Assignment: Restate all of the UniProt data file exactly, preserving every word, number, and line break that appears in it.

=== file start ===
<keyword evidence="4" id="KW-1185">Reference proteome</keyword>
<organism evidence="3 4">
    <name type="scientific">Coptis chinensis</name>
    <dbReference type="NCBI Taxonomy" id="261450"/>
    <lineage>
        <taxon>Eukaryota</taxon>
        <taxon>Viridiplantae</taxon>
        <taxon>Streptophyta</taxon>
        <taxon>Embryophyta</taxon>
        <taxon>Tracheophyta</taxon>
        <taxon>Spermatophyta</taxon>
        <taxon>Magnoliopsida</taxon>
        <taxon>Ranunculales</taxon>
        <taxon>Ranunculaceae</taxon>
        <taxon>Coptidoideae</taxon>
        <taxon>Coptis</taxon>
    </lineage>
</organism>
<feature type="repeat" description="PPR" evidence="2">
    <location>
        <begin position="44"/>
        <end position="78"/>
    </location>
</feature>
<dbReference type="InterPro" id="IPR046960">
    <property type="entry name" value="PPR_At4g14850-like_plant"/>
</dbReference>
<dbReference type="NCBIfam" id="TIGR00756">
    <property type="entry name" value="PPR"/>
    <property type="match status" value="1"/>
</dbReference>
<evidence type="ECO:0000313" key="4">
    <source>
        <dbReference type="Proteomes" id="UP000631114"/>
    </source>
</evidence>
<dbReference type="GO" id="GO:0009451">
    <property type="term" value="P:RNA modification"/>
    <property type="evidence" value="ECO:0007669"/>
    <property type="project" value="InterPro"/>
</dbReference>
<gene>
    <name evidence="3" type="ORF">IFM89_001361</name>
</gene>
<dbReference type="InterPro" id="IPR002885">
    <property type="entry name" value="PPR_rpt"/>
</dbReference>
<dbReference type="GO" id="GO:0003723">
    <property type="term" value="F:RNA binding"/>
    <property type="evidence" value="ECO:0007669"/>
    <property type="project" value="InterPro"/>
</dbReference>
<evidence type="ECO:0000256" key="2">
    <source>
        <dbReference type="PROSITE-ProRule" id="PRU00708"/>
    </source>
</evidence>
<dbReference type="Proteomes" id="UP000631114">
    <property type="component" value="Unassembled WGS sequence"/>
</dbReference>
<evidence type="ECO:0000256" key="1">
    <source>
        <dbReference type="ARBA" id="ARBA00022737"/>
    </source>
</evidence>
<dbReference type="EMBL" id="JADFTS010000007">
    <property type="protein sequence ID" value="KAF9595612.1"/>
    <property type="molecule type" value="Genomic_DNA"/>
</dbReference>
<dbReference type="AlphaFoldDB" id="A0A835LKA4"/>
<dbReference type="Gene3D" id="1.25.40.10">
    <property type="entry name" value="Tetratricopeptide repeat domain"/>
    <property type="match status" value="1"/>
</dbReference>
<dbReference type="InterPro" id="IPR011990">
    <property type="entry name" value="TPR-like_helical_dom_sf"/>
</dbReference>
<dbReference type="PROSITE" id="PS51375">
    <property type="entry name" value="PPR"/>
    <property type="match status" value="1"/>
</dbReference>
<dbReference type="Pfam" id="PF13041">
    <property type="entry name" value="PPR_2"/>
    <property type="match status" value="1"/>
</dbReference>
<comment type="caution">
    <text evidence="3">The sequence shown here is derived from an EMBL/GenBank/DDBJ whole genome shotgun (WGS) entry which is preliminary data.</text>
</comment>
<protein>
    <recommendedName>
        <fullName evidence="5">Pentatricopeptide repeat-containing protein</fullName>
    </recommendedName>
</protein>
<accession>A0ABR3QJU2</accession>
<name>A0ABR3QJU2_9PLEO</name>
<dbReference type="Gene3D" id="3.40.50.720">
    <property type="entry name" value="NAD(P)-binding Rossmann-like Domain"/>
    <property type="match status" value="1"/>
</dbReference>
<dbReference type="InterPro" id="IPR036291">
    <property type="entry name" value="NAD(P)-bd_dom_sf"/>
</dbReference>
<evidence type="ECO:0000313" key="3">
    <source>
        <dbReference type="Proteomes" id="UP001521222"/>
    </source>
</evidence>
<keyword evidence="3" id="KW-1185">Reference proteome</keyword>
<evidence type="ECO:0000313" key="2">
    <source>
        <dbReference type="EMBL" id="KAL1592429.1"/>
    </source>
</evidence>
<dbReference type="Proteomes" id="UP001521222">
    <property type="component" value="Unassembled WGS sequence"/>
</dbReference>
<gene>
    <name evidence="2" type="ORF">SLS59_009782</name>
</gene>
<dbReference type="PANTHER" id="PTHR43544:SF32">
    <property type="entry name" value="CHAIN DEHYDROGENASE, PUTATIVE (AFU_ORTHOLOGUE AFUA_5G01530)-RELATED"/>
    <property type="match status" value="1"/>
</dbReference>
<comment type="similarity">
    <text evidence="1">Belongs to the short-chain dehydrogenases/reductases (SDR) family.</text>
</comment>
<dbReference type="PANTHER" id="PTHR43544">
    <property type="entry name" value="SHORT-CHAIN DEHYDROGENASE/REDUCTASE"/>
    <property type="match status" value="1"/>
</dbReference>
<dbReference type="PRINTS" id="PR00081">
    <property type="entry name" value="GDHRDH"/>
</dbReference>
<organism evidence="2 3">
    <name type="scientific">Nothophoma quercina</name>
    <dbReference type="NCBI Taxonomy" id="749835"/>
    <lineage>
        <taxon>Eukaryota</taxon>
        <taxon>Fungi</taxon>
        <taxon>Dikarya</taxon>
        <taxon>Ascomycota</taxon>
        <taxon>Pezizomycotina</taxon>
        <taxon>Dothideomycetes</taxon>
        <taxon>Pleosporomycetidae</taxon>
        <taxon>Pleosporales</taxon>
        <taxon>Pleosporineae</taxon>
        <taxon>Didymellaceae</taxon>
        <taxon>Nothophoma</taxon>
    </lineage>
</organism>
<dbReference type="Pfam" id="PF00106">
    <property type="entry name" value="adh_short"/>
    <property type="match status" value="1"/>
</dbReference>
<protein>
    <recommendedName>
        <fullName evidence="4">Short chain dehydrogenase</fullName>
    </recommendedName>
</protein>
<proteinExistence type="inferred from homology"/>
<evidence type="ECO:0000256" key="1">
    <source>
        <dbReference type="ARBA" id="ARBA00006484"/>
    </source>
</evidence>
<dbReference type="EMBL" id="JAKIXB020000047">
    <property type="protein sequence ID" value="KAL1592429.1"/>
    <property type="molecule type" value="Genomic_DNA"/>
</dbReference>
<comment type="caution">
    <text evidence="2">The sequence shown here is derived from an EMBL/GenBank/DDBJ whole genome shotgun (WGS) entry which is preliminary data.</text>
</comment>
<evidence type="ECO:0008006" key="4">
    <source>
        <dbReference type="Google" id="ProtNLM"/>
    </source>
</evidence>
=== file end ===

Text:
<keyword evidence="4" id="KW-1185">Reference proteome</keyword>
<organism evidence="3 4">
    <name type="scientific">Coptis chinensis</name>
    <dbReference type="NCBI Taxonomy" id="261450"/>
    <lineage>
        <taxon>Eukaryota</taxon>
        <taxon>Viridiplantae</taxon>
        <taxon>Streptophyta</taxon>
        <taxon>Embryophyta</taxon>
        <taxon>Tracheophyta</taxon>
        <taxon>Spermatophyta</taxon>
        <taxon>Magnoliopsida</taxon>
        <taxon>Ranunculales</taxon>
        <taxon>Ranunculaceae</taxon>
        <taxon>Coptidoideae</taxon>
        <taxon>Coptis</taxon>
    </lineage>
</organism>
<feature type="repeat" description="PPR" evidence="2">
    <location>
        <begin position="44"/>
        <end position="78"/>
    </location>
</feature>
<dbReference type="InterPro" id="IPR046960">
    <property type="entry name" value="PPR_At4g14850-like_plant"/>
</dbReference>
<dbReference type="NCBIfam" id="TIGR00756">
    <property type="entry name" value="PPR"/>
    <property type="match status" value="1"/>
</dbReference>
<evidence type="ECO:0000313" key="4">
    <source>
        <dbReference type="Proteomes" id="UP000631114"/>
    </source>
</evidence>
<dbReference type="GO" id="GO:0009451">
    <property type="term" value="P:RNA modification"/>
    <property type="evidence" value="ECO:0007669"/>
    <property type="project" value="InterPro"/>
</dbReference>
<gene>
    <name evidence="3" type="ORF">IFM89_001361</name>
</gene>
<dbReference type="InterPro" id="IPR002885">
    <property type="entry name" value="PPR_rpt"/>
</dbReference>
<dbReference type="GO" id="GO:0003723">
    <property type="term" value="F:RNA binding"/>
    <property type="evidence" value="ECO:0007669"/>
    <property type="project" value="InterPro"/>
</dbReference>
<evidence type="ECO:0000256" key="2">
    <source>
        <dbReference type="PROSITE-ProRule" id="PRU00708"/>
    </source>
</evidence>
<dbReference type="Proteomes" id="UP000631114">
    <property type="component" value="Unassembled WGS sequence"/>
</dbReference>
<evidence type="ECO:0000256" key="1">
    <source>
        <dbReference type="ARBA" id="ARBA00022737"/>
    </source>
</evidence>
<dbReference type="EMBL" id="JADFTS010000007">
    <property type="protein sequence ID" value="KAF9595612.1"/>
    <property type="molecule type" value="Genomic_DNA"/>
</dbReference>
<dbReference type="AlphaFoldDB" id="A0A835LKA4"/>
<dbReference type="Gene3D" id="1.25.40.10">
    <property type="entry name" value="Tetratricopeptide repeat domain"/>
    <property type="match status" value="1"/>
</dbReference>
<dbReference type="InterPro" id="IPR011990">
    <property type="entry name" value="TPR-like_helical_dom_sf"/>
</dbReference>
<dbReference type="PROSITE" id="PS51375">
    <property type="entry name" value="PPR"/>
    <property type="match status" value="1"/>
</dbReference>
<dbReference type="Pfam" id="PF13041">
    <property type="entry name" value="PPR_2"/>
    <property type="match status" value="1"/>
</dbReference>
<comment type="caution">
    <text evidence="3">The sequence shown here is derived from an EMBL/GenBank/DDBJ whole genome shotgun (WGS) entry which is preliminary data.</text>
</comment>
<protein>
    <recommendedName>
        <fullName evidence="5">Pentatricopeptide repeat-containing protein</fullName>
    </recommendedName>
</protein>
<accession>A0ABR3QJU2</accession>
<name>A0ABR3QJU2_9PLEO</name>
<dbReference type="Gene3D" id="3.40.50.720">
    <property type="entry name" value="NAD(P)-binding Rossmann-like Domain"/>
    <property type="match status" value="1"/>
</dbReference>
<dbReference type="InterPro" id="IPR036291">
    <property type="entry name" value="NAD(P)-bd_dom_sf"/>
</dbReference>
<evidence type="ECO:0000313" key="3">
    <source>
        <dbReference type="Proteomes" id="UP001521222"/>
    </source>
</evidence>
<keyword evidence="3" id="KW-1185">Reference proteome</keyword>
<evidence type="ECO:0000313" key="2">
    <source>
        <dbReference type="EMBL" id="KAL1592429.1"/>
    </source>
</evidence>
<dbReference type="Proteomes" id="UP001521222">
    <property type="component" value="Unassembled WGS sequence"/>
</dbReference>
<gene>
    <name evidence="2" type="ORF">SLS59_009782</name>
</gene>
<dbReference type="PANTHER" id="PTHR43544:SF32">
    <property type="entry name" value="CHAIN DEHYDROGENASE, PUTATIVE (AFU_ORTHOLOGUE AFUA_5G01530)-RELATED"/>
    <property type="match status" value="1"/>
</dbReference>
<comment type="similarity">
    <text evidence="1">Belongs to the short-chain dehydrogenases/reductases (SDR) family.</text>
</comment>
<dbReference type="PANTHER" id="PTHR43544">
    <property type="entry name" value="SHORT-CHAIN DEHYDROGENASE/REDUCTASE"/>
    <property type="match status" value="1"/>
</dbReference>
<dbReference type="PRINTS" id="PR00081">
    <property type="entry name" value="GDHRDH"/>
</dbReference>
<organism evidence="2 3">
    <name type="scientific">Nothophoma quercina</name>
    <dbReference type="NCBI Taxonomy" id="749835"/>
    <lineage>
        <taxon>Eukaryota</taxon>
        <taxon>Fungi</taxon>
        <taxon>Dikarya</taxon>
        <taxon>Ascomycota</taxon>
        <taxon>Pezizomycotina</taxon>
        <taxon>Dothideomycetes</taxon>
        <taxon>Pleosporomycetidae</taxon>
        <taxon>Pleosporales</taxon>
        <taxon>Pleosporineae</taxon>
        <taxon>Didymellaceae</taxon>
        <taxon>Nothophoma</taxon>
    </lineage>
</organism>
<dbReference type="Pfam" id="PF00106">
    <property type="entry name" value="adh_short"/>
    <property type="match status" value="1"/>
</dbReference>
<protein>
    <recommendedName>
        <fullName evidence="4">Short chain dehydrogenase</fullName>
    </recommendedName>
</protein>
<proteinExistence type="inferred from homology"/>
<evidence type="ECO:0000256" key="1">
    <source>
        <dbReference type="ARBA" id="ARBA00006484"/>
    </source>
</evidence>
<dbReference type="EMBL" id="JAKIXB020000047">
    <property type="protein sequence ID" value="KAL1592429.1"/>
    <property type="molecule type" value="Genomic_DNA"/>
</dbReference>
<comment type="caution">
    <text evidence="2">The sequence shown here is derived from an EMBL/GenBank/DDBJ whole genome shotgun (WGS) entry which is preliminary data.</text>
</comment>
<evidence type="ECO:0008006" key="4">
    <source>
        <dbReference type="Google" id="ProtNLM"/>
    </source>
</evidence>